Support
Subscribe
Subscribe to BirdNote

Sign up to receive a weekly email preview of the following week's shows!

Sign Up
Support BirdNote

Help BirdNote tell more stories, reach more people, and inspire action.

DONATE

You are here

Past Shows

Please enter the keywords you want to search by below.

Voices and Vocabularies - Clever Chickadees

Few backyard birds are as beloved as the Black-capped Chickadee. The boldly patterned chickadee is perky, trusting – and it seems to introduce itself by calling its name – chick-a-dee. But when a chickadee voices its namesake call – using a host of variations – it’s most likely maintaining... read more »

RELATED

House Finches - Red and Yellow

House Finches eat many kinds of seeds and fruits. A careful look at male House Finches at a feeder shows that, while most males show red feathering, some are decidedly more orange - and some even yellow. House Finches acquire their coloration from pigments known as carotenoids in the foods they... read more »

RELATED
Topics & Themes:  plumage

Elf Owl

By late February or March, Elf Owls depart Mexico to breed in the US. These miniscule owls weigh less than an ounce and a half — a bit less than a golf ball. During the breeding season, Elf Owls live in woodlands and desert cactus habitats from southwest Texas into southern Arizona. And they’re... read more »

RELATED

Why Birds Sing

Why do birds sing? Ornithologists have learned that the longer hours of light that come with spring trigger the release of hormones in birds. These hormones prompt the enlargement of the birds' gonads which, in turn, stimulate male birds to sing. Male birds - like this Black-headed Grosbeak - can... read more »

RELATED
Topics & Themes:  breeding display, nesting, vocalization

Dawn Song - Emily Dickinson

Emily Dickinson: "The Birds begun at Four o'clock..." As the first rays of sunlight fill the trees on a spring morning, a symphony of birdsong erupts. As early morning light extinguishes the stars, male birds begin to belt out their songs. One of the magical gifts of spring is the dawn song.... read more »

RELATED
Topics & Themes:  reflection, vocalization

Lewis's Woodpeckers and Pine Forests

A century of logging and fire control has taken its toll on the mature pine forests of the West, the preferred nest site for this Lewis's Woodpecker. But there is hope. Lewis's Woodpeckers also nest along rivers in large cottonwoods, trees of little value for timber. Also, many remaining tracts... read more »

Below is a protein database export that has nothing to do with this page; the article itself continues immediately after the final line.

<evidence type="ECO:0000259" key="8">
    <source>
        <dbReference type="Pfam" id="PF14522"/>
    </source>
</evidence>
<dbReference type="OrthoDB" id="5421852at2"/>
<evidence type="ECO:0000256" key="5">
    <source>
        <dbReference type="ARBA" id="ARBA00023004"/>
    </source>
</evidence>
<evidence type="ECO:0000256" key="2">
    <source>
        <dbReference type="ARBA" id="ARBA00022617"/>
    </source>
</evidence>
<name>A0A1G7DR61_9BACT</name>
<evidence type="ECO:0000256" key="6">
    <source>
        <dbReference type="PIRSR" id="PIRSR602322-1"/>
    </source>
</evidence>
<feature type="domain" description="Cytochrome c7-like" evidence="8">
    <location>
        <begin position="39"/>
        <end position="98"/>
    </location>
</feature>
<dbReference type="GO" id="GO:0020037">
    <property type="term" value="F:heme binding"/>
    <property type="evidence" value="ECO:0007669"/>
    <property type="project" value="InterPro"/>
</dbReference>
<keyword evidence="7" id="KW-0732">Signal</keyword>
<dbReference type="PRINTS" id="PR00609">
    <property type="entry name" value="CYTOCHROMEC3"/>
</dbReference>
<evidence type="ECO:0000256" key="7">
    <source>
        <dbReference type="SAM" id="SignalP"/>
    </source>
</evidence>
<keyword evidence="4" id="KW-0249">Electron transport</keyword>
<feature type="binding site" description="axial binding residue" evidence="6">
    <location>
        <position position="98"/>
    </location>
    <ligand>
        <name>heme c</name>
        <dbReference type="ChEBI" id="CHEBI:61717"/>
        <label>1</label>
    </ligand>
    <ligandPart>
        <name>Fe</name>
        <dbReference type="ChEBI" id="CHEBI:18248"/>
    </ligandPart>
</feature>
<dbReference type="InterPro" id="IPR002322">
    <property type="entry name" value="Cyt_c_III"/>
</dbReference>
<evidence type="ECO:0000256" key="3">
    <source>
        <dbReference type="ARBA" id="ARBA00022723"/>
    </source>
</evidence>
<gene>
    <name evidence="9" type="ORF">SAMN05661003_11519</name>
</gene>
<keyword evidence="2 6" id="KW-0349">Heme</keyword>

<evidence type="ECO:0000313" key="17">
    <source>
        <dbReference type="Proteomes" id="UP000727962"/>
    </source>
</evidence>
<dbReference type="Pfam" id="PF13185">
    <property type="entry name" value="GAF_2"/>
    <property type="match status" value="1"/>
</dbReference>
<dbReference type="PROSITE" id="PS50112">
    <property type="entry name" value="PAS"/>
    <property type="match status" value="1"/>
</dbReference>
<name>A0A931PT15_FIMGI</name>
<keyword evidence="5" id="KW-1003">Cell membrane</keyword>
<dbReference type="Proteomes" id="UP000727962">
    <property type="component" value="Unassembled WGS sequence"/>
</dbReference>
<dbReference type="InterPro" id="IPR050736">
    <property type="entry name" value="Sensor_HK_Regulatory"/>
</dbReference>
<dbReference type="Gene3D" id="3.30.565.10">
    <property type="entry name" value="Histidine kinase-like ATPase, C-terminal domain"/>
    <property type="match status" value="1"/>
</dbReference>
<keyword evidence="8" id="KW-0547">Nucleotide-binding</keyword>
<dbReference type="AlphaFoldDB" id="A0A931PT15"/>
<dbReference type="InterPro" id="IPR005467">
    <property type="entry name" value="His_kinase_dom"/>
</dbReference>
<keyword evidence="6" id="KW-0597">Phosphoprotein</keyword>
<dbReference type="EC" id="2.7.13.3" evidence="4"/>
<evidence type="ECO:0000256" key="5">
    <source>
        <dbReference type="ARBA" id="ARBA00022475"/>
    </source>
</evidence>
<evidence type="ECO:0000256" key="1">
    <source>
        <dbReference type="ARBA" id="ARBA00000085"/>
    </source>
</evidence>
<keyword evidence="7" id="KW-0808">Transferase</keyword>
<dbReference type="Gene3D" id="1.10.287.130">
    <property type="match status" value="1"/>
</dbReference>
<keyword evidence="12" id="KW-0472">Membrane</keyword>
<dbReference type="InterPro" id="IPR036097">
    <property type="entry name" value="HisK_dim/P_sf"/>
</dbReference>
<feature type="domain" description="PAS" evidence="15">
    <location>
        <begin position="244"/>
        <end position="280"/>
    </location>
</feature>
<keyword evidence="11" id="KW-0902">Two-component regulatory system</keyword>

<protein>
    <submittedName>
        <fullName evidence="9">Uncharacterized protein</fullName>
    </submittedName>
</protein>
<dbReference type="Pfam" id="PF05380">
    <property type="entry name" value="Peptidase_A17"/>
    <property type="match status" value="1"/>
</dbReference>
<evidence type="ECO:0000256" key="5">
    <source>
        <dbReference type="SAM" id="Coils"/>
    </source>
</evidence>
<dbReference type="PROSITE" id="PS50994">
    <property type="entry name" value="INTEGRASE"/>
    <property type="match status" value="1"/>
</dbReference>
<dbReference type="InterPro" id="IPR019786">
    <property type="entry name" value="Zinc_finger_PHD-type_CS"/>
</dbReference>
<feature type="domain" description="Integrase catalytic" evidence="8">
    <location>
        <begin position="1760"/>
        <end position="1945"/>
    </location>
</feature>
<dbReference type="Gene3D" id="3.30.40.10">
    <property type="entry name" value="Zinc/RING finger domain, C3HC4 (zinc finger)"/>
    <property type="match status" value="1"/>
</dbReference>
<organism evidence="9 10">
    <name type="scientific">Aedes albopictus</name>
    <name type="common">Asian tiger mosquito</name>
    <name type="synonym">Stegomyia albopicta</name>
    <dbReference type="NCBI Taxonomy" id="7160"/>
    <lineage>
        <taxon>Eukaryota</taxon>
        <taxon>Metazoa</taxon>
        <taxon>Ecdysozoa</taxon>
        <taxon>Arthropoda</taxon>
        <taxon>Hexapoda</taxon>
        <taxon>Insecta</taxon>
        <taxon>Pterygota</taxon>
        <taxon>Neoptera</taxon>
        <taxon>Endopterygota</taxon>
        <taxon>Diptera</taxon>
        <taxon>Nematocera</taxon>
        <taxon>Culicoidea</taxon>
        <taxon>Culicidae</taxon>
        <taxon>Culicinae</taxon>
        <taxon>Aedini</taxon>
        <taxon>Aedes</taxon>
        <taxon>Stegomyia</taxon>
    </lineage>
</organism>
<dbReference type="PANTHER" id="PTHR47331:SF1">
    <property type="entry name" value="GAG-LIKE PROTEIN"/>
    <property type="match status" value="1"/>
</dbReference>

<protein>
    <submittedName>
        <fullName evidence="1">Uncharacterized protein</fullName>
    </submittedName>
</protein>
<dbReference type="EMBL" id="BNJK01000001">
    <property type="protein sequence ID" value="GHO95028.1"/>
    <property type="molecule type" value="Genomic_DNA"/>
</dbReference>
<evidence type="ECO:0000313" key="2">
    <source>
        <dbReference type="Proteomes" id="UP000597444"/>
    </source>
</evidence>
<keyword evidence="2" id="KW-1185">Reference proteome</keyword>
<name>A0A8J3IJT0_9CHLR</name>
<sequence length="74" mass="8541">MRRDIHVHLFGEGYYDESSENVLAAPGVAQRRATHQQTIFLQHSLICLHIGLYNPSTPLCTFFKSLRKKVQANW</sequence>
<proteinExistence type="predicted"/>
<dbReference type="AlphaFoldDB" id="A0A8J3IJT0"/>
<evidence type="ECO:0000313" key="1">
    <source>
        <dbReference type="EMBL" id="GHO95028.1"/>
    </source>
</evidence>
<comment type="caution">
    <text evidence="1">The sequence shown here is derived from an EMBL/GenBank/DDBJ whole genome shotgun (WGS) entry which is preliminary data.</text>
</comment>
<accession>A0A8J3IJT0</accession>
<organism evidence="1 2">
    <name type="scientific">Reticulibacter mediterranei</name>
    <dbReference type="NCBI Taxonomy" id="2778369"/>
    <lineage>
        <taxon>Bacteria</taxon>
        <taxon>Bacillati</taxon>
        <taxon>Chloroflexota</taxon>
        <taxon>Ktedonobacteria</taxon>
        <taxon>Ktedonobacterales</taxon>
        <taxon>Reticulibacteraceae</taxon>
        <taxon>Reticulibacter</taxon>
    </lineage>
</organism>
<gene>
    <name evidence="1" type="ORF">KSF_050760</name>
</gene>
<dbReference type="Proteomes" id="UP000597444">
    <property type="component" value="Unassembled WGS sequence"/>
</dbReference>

RELATED

Those Raucous Jays

A raucous call and a bold flash of blue at your feeder means a jay has arrived. East of the Rockies, your visitor is quite likely a Blue Jay (left). Out west, you're probably seeing a Steller's Jay. These daring blue dandies sound the alarm, announcing the approach of a predator. Often the loud... read more »

RELATED

Winter Wren in a Carolina Cathedral, With Gordon Hempton

Gordon Hempton, the Sound Tracker, records the sounds of nature in pristine places. Mesmerized by a Winter Wren singing in the Joyce Kilmer Memorial Forest of the Carolinas, Gordon chased the bird up and down a mountain before capturing its song at close range. But when he listened to the... read more »

RELATED
Topics & Themes:  sound, vocalization

Tree Swallows March North

Every March sees the annual spring migration of Tree Swallows. The swallows spend the winter along the Caribbean, in Central America, and in the warmest parts of South Texas and California. Some will nest as far north as northern Alaska and Canada. Tree Swallows nest only in cavities, such as old... read more »

RELATED
Topics & Themes:  backyard sanctuary, migration

Turkey Vultures on the Move

Before we see or feel spring, we often hear it first — in the testimony of a Red-winged Blackbird, the energy of a Song Sparrow, or the serenade of an American Robin. But across much of North America, an earlier sign of spring is the return of Turkey Vultures. In the US, you may see them as early... read more »

RELATED
Topics & Themes:  migration
Home
Shows
Galleries
More